Hiring: It’s a Process, Not an Event3 Jul, 2006 By: Frank Masi imageSource
Hiring: It’s a Process, Not an Event
The moment of truth comes when you terminate a Sales Rep or they tender their
resignation. Your brain is saying, "Here we go again! Time to start looking."
But then comes the aftershock:
Who’s going to cover the accounts?
How can I make my team sales quota now?
Who are his/her pending closes?
Where do I start looking?
Do I hire a proven heavy hitter or a beginner who I can train my way?
And, if you’re the owner of the company, this comes on top of squeezing in
time for payroll, A/P, A/R, customer relations issues and, oh yeah, selling
So, is there a solution to the "Turnover and Hiring" of new reps? No, it is
part of the game. Individuals will forever come and go for a variety of reasons.
But there is an approach that simplifies recruiting and diminishes the fear and
the effects of turnover. And it is based upon a truism:
RECRUITING IS A PROCESS NOT TO BE INVOKED ON AN AS-NEEDED BASIS
Recruiting is an everyday function of every sales manager, as prospecting
calls are to a territory rep. Let’s face
it, you cannot afford "sales gaps" between hires. Look to recruit on an ongoing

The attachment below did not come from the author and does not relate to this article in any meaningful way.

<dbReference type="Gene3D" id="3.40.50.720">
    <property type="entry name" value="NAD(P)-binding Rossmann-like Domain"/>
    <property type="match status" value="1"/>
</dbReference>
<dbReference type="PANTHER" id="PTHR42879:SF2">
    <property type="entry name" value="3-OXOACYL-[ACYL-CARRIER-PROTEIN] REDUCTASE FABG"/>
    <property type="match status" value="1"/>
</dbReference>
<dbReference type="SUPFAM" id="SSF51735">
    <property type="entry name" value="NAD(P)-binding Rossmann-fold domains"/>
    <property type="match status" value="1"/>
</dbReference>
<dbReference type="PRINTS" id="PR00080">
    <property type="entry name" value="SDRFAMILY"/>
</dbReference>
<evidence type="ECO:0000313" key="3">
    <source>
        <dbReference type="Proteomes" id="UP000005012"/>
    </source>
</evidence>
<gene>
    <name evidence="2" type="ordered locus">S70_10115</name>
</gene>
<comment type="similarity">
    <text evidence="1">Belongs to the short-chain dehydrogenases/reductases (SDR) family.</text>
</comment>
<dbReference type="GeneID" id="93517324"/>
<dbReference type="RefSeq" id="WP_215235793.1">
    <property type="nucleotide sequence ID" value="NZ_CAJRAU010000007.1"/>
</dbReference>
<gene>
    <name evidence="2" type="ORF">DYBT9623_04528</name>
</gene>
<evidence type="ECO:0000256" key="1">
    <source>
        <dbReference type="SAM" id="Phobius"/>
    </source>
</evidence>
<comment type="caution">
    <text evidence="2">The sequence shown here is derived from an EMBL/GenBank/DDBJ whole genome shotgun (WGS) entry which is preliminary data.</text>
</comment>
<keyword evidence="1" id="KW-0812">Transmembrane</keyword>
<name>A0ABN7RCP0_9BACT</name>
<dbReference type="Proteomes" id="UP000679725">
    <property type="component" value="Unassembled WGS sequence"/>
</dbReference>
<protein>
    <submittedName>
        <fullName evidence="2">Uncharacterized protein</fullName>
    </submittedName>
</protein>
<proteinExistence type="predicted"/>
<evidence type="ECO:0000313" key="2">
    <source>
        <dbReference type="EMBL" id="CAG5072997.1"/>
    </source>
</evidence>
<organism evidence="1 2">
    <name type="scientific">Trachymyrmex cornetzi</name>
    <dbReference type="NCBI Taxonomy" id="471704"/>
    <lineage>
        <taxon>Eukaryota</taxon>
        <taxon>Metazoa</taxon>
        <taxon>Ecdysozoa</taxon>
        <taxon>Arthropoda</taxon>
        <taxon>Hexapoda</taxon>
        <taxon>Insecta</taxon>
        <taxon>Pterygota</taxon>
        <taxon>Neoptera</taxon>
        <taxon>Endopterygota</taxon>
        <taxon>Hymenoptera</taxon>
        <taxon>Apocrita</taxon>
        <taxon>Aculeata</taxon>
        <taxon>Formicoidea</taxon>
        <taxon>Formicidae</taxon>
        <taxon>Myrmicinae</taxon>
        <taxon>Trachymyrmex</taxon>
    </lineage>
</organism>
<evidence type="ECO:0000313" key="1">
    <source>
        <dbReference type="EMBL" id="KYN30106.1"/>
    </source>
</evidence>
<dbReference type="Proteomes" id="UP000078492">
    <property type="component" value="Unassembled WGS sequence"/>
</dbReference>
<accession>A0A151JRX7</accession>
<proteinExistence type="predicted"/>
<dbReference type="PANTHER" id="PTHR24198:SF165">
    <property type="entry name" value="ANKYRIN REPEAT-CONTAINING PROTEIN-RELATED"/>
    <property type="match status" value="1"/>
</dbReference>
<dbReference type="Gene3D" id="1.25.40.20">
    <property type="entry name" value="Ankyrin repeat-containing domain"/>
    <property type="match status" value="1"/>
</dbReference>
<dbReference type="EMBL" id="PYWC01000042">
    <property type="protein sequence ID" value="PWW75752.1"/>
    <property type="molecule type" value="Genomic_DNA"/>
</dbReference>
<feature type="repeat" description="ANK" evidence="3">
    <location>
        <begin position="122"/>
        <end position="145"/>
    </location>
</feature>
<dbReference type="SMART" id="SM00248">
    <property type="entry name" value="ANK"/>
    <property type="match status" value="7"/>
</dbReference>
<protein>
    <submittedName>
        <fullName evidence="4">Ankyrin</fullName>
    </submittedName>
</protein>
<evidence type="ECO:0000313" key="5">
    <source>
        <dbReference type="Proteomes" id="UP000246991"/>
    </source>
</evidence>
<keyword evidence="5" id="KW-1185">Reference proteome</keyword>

basis. Interview daily, even when you’re at full manpower level. If your budget
can stand it, advertise weekly; even small ads help. Just ask Billy Chiacchia, a
regional VP for Eastern Copy Products, a Global Imaging Company. Billy runs five
of Eastern's ten offices in New York state.
As part of his weekly management review process, along with sales figures and
other management information, Billy requires his sales managers to report how
many sales interviews they had that week. Interviewing is part of the sales
"You need to build a bench," said Billy. "We strongly believe that this
regular interviewing process is so important that we made it part of our sales
managers’ compensation plan. If they interview regularly, they will develop two
to three qualified reps every month. That’s our bench. When one rep goes, we
have a replacement ready to step right in."
Ask yourself these questions: if you could hire three successful reps, would
it help your business? Would it improve your bottom line? Help reduce debt? Buy
larger quantities of product at deeper discount levels?
Well, that’s what the recruiting process promises. A steady stream of good
hires that will grow your business. It is the very foundation of constant and
consistent growth. And, we’re not talking about spending large amounts of cash.
We’re talking about a veritable "ritual" that can transform your office. So if
you’re serious about making sales growth a reality for your company, then let’s
get the process in place, right here, right now.
A 20/20 Vision
Start by making a 12" x 24" sign for your office that says interview today.
Why this sign? Because the basic building block of the process involves having